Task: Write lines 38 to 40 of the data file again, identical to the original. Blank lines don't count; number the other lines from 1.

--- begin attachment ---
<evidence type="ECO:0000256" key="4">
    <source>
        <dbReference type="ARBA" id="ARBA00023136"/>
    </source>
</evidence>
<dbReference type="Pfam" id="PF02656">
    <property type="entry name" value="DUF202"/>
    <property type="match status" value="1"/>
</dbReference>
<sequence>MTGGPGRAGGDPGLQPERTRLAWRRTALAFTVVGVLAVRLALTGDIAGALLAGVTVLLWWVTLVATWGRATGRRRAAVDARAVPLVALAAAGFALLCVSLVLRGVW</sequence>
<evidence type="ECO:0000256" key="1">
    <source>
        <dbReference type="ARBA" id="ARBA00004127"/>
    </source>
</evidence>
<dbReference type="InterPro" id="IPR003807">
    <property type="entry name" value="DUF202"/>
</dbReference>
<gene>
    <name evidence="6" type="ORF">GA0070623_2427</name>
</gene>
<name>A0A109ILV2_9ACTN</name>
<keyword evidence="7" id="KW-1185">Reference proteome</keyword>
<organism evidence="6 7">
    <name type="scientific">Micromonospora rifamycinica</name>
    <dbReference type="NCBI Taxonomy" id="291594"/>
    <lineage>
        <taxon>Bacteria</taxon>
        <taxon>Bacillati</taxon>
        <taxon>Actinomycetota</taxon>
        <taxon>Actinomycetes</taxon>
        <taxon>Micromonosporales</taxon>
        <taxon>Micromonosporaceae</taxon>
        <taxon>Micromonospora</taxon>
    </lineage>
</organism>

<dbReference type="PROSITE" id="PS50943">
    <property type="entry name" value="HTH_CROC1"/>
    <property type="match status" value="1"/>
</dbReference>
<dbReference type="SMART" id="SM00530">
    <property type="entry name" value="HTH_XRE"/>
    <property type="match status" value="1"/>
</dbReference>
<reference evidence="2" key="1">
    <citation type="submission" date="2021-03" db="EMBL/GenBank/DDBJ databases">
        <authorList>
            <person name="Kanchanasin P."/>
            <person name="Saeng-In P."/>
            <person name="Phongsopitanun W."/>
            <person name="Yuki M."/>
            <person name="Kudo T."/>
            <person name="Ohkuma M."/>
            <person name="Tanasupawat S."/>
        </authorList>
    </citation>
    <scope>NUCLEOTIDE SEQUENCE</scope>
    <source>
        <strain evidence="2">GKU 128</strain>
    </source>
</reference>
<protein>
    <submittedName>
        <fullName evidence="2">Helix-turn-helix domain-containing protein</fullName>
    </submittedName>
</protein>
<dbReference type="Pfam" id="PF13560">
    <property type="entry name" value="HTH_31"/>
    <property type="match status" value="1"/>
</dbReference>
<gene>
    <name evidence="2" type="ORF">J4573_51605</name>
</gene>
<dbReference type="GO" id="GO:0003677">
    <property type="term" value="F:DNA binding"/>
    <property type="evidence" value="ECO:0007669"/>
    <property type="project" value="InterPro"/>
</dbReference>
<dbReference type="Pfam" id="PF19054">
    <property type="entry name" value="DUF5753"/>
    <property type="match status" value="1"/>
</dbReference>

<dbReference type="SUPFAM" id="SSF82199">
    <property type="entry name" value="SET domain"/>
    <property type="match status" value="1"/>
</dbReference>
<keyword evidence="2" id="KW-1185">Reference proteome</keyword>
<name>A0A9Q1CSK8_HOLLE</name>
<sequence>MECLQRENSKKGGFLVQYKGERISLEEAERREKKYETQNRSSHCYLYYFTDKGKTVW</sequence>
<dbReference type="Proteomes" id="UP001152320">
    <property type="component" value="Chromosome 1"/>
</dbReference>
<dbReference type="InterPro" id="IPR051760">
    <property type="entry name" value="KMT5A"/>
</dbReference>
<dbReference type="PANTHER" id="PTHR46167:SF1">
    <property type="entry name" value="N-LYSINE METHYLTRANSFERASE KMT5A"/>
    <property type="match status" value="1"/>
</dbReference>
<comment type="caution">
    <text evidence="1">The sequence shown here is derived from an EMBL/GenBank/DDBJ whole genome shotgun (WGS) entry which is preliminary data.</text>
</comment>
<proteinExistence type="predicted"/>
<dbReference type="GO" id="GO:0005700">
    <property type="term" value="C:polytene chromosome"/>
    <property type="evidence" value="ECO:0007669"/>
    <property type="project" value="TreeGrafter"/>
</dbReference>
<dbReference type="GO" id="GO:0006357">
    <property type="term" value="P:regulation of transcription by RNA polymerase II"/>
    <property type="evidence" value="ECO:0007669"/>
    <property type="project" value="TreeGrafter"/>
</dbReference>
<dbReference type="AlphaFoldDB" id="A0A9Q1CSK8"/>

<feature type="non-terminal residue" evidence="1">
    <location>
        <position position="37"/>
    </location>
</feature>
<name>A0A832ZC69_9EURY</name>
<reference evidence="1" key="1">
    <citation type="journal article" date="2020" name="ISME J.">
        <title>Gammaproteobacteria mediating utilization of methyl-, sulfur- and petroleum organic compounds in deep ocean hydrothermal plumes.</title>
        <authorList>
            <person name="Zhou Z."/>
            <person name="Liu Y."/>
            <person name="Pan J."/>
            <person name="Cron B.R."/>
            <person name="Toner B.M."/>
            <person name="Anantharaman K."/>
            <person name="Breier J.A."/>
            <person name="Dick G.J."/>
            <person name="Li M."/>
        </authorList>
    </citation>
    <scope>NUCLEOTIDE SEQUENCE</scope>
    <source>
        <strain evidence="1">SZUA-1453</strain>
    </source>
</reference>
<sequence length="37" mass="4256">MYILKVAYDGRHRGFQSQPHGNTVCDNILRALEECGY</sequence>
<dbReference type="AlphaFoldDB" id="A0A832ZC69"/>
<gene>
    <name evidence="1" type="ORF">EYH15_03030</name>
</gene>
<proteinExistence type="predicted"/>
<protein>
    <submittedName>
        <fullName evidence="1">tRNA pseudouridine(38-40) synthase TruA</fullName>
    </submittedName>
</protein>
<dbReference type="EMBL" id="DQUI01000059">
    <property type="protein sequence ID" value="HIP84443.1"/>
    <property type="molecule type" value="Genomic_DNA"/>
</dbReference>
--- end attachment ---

    <property type="entry name" value="HTH_CROC1"/>
    <property type="match status" value="1"/>
</dbReference>